Huhn didn’t answer for a moment, probably listening on his embedded commlink to the bridge command channel. Then he shook his head. “Negative. No energy spike, no radiation, no thermal plume anywhere nearby. Just impact shock, holes, and interior spalling, so something small and solid–a bunch of somethings.”

Sam scanned back through the recorded integrated operational displays to a minute before the impact and saw nothing.

Petty Officer First Kramer, their communications specialist, glided through the hatch and toward her station. She looked shaken.

“Where the hell you been?” Huhn barked.

“Sorry, sir. We lost pressure. I had to wait a cycle to get through the crew bay air lock.”

“Didn’t you tell them you needed to get to a critical battle station?”

“The casualties had priority, sir.”

“Casualties? What casualties? I thought you said there weren’t any, Karlberg,” Huhn said, his voice angrier.

“It’s Karlstein, sir,” she answered, “and none reported so far.”

Huhn turned back to his own display. “What the hell’s the medtech doing?”

Probably tending the wounded, Sam thought. Of course, anyone admitted to sick bay would be scanned into the system already, but until the medtech made an assessment there wouldn’t be a report.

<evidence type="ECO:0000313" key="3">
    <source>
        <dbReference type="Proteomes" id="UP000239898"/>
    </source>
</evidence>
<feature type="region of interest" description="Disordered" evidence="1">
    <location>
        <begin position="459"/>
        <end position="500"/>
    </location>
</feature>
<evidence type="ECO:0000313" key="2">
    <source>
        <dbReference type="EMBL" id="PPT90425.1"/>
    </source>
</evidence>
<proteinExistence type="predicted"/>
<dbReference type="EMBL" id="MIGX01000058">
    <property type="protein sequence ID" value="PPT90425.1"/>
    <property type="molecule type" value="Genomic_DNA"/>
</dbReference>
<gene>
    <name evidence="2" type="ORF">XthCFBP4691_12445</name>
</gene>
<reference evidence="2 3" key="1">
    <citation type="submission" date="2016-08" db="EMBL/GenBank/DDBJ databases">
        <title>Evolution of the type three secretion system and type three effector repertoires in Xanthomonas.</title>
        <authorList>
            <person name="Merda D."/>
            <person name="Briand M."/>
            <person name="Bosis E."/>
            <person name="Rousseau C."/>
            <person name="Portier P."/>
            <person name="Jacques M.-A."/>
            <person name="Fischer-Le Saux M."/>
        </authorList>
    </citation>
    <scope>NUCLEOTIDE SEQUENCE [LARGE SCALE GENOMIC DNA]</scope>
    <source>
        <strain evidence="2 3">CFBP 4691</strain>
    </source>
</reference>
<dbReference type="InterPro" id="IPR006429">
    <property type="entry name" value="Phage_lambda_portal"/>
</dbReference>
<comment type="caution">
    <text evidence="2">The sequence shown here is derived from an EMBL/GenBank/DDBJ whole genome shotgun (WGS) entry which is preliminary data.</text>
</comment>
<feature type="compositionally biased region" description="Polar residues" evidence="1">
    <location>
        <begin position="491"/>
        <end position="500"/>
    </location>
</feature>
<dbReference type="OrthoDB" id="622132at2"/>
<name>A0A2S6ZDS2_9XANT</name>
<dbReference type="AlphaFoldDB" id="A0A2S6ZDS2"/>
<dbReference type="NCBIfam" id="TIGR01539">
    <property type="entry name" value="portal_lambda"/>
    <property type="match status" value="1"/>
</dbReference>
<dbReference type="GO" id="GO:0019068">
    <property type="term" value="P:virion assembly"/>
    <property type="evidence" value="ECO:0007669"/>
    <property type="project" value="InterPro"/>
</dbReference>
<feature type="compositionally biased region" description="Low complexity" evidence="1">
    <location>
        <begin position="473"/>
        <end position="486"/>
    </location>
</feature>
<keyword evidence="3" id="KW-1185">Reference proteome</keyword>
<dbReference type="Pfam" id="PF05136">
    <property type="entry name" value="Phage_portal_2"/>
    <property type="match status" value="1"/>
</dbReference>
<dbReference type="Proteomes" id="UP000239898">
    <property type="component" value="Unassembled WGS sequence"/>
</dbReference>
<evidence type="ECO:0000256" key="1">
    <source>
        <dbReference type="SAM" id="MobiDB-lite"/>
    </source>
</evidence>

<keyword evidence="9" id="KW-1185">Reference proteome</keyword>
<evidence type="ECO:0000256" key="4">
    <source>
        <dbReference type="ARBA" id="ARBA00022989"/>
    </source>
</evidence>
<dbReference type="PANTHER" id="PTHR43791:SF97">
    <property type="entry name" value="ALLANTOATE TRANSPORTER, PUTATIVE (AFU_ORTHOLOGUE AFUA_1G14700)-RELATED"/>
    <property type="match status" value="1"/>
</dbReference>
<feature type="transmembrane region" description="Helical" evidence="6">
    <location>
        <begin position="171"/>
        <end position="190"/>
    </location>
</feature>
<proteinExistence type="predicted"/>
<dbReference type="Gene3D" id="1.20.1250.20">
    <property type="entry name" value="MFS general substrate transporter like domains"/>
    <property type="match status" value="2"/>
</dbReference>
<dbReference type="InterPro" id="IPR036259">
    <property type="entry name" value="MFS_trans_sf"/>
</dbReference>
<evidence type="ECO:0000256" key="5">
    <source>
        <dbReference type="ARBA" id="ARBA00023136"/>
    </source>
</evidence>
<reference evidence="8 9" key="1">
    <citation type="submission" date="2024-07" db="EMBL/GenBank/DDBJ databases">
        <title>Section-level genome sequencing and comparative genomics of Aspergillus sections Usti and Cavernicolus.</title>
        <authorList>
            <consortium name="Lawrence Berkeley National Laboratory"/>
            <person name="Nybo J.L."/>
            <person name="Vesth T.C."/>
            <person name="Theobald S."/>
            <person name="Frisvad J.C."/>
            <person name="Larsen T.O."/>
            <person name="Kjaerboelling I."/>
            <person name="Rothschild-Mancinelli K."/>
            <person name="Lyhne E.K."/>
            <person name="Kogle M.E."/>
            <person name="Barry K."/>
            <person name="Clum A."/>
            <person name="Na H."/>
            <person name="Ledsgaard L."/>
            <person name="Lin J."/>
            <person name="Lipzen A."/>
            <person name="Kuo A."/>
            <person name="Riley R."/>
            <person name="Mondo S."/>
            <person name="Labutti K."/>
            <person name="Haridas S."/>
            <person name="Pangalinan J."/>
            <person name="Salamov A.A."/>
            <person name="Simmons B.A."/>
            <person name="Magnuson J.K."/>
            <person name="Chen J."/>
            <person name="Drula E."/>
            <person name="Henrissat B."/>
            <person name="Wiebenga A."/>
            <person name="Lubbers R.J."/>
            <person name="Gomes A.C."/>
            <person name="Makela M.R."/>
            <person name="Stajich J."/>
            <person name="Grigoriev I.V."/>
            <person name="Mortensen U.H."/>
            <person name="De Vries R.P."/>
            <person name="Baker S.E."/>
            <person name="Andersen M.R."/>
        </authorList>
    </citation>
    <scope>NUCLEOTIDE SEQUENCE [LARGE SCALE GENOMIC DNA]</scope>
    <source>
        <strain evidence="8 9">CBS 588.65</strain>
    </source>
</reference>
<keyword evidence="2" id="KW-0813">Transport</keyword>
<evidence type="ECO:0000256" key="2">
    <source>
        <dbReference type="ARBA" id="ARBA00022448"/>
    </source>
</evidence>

Nobody on board Puebla had ever been under fire in a space battle before, including the Captain and Exec, but Sam had still expected to look to the regular officers as models of how he should behave. Sam wasn’t sure Huhn was giving all that good an example so far.

“One KIA,” Karlstein said, her voice flat.  Sam’s vision became more focused, the colors on his monitors a little more vivid, and for a moment he tasted metal.

Puebla’s complement was only fourteen officers and eighty-one enlisted personnel. Now one of them was dead? Which one? After five months he knew all of them by sight, all but a few in the engineering department by name.  He shook his head. He’d find out later; for now he had to focus on the job.

Unbidden, an image of Jules came to him. At least the bridge was okay. He’d have liked to say something to her, although he couldn’t think what he’d actually say if he had the chance. “Hey, you okay?” That sounded stupid even to him.